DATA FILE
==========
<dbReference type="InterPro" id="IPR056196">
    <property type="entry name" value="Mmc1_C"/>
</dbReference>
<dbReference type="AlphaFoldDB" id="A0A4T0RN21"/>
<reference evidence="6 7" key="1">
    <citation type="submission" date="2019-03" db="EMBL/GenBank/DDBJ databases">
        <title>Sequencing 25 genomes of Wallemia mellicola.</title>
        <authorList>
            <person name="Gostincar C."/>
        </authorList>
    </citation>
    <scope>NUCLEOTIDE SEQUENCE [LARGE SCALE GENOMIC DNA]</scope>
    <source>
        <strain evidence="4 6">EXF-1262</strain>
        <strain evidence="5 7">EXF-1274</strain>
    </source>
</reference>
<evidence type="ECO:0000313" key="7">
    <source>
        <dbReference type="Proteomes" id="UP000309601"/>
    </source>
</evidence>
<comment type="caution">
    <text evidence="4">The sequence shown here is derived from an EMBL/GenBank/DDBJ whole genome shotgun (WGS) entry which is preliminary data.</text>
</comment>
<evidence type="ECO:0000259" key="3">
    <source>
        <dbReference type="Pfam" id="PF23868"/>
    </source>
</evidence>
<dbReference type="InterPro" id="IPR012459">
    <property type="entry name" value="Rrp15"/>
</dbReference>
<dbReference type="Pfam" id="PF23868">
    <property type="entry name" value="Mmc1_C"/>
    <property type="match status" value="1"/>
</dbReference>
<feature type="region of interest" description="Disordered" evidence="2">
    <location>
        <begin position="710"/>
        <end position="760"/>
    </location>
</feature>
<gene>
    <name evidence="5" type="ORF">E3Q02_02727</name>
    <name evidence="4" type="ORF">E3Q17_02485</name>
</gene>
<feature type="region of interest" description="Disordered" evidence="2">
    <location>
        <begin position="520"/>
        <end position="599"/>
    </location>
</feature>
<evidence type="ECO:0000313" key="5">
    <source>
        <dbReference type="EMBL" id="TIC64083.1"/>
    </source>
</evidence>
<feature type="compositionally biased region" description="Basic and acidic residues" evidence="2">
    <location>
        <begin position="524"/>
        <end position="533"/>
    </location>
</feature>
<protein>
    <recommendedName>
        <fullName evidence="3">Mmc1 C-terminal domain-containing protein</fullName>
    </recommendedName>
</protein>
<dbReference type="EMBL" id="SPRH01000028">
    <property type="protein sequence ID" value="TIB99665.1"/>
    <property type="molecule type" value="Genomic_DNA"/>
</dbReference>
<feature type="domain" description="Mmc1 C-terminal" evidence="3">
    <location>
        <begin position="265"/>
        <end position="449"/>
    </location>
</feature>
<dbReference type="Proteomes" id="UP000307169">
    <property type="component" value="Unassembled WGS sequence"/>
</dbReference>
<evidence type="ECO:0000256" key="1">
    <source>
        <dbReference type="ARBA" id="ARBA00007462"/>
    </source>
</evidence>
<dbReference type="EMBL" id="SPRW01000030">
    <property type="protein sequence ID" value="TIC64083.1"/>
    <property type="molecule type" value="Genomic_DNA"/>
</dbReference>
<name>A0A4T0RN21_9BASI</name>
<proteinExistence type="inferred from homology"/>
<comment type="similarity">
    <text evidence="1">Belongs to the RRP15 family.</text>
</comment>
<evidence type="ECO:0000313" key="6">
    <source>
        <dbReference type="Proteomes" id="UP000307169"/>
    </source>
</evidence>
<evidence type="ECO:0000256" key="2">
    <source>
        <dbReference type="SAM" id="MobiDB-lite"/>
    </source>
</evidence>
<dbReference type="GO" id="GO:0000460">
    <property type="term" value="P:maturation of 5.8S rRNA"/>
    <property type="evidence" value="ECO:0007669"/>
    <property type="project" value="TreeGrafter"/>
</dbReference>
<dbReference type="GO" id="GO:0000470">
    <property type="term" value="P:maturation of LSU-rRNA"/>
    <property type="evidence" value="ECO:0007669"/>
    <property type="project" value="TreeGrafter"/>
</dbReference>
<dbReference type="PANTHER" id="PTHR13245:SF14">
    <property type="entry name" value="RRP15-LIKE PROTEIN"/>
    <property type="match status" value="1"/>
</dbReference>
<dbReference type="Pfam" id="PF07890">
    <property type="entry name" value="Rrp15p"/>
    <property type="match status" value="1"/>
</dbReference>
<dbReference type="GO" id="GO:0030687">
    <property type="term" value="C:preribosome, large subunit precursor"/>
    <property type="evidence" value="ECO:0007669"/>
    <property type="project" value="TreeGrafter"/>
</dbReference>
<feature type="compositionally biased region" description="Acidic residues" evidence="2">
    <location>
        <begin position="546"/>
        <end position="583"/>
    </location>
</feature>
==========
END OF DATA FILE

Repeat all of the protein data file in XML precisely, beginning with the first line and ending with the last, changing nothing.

<dbReference type="InterPro" id="IPR056196">
    <property type="entry name" value="Mmc1_C"/>
</dbReference>
<dbReference type="AlphaFoldDB" id="A0A4T0RN21"/>
<reference evidence="6 7" key="1">
    <citation type="submission" date="2019-03" db="EMBL/GenBank/DDBJ databases">
        <title>Sequencing 25 genomes of Wallemia mellicola.</title>
        <authorList>
            <person name="Gostincar C."/>
        </authorList>
    </citation>
    <scope>NUCLEOTIDE SEQUENCE [LARGE SCALE GENOMIC DNA]</scope>
    <source>
        <strain evidence="4 6">EXF-1262</strain>
        <strain evidence="5 7">EXF-1274</strain>
    </source>
</reference>
<evidence type="ECO:0000313" key="7">
    <source>
        <dbReference type="Proteomes" id="UP000309601"/>
    </source>
</evidence>
<comment type="caution">
    <text evidence="4">The sequence shown here is derived from an EMBL/GenBank/DDBJ whole genome shotgun (WGS) entry which is preliminary data.</text>
</comment>
<evidence type="ECO:0000259" key="3">
    <source>
        <dbReference type="Pfam" id="PF23868"/>
    </source>
</evidence>
<dbReference type="InterPro" id="IPR012459">
    <property type="entry name" value="Rrp15"/>
</dbReference>
<dbReference type="Pfam" id="PF23868">
    <property type="entry name" value="Mmc1_C"/>
    <property type="match status" value="1"/>
</dbReference>
<feature type="region of interest" description="Disordered" evidence="2">
    <location>
        <begin position="710"/>
        <end position="760"/>
    </location>
</feature>
<gene>
    <name evidence="5" type="ORF">E3Q02_02727</name>
    <name evidence="4" type="ORF">E3Q17_02485</name>
</gene>
<feature type="region of interest" description="Disordered" evidence="2">
    <location>
        <begin position="520"/>
        <end position="599"/>
    </location>
</feature>
<evidence type="ECO:0000313" key="5">
    <source>
        <dbReference type="EMBL" id="TIC64083.1"/>
    </source>
</evidence>
<feature type="compositionally biased region" description="Basic and acidic residues" evidence="2">
    <location>
        <begin position="524"/>
        <end position="533"/>
    </location>
</feature>
<protein>
    <recommendedName>
        <fullName evidence="3">Mmc1 C-terminal domain-containing protein</fullName>
    </recommendedName>
</protein>
<dbReference type="EMBL" id="SPRH01000028">
    <property type="protein sequence ID" value="TIB99665.1"/>
    <property type="molecule type" value="Genomic_DNA"/>
</dbReference>
<feature type="domain" description="Mmc1 C-terminal" evidence="3">
    <location>
        <begin position="265"/>
        <end position="449"/>
    </location>
</feature>
<dbReference type="Proteomes" id="UP000307169">
    <property type="component" value="Unassembled WGS sequence"/>
</dbReference>
<evidence type="ECO:0000256" key="1">
    <source>
        <dbReference type="ARBA" id="ARBA00007462"/>
    </source>
</evidence>
<dbReference type="EMBL" id="SPRW01000030">
    <property type="protein sequence ID" value="TIC64083.1"/>
    <property type="molecule type" value="Genomic_DNA"/>
</dbReference>
<name>A0A4T0RN21_9BASI</name>
<proteinExistence type="inferred from homology"/>
<comment type="similarity">
    <text evidence="1">Belongs to the RRP15 family.</text>
</comment>
<evidence type="ECO:0000313" key="6">
    <source>
        <dbReference type="Proteomes" id="UP000307169"/>
    </source>
</evidence>
<evidence type="ECO:0000256" key="2">
    <source>
        <dbReference type="SAM" id="MobiDB-lite"/>
    </source>
</evidence>
<dbReference type="GO" id="GO:0000460">
    <property type="term" value="P:maturation of 5.8S rRNA"/>
    <property type="evidence" value="ECO:0007669"/>
    <property type="project" value="TreeGrafter"/>
</dbReference>
<dbReference type="GO" id="GO:0000470">
    <property type="term" value="P:maturation of LSU-rRNA"/>
    <property type="evidence" value="ECO:0007669"/>
    <property type="project" value="TreeGrafter"/>
</dbReference>
<dbReference type="PANTHER" id="PTHR13245:SF14">
    <property type="entry name" value="RRP15-LIKE PROTEIN"/>
    <property type="match status" value="1"/>
</dbReference>
<dbReference type="Pfam" id="PF07890">
    <property type="entry name" value="Rrp15p"/>
    <property type="match status" value="1"/>
</dbReference>
<dbReference type="GO" id="GO:0030687">
    <property type="term" value="C:preribosome, large subunit precursor"/>
    <property type="evidence" value="ECO:0007669"/>
    <property type="project" value="TreeGrafter"/>
</dbReference>
<feature type="compositionally biased region" description="Acidic residues" evidence="2">
    <location>
        <begin position="546"/>
        <end position="583"/>
    </location>
</feature>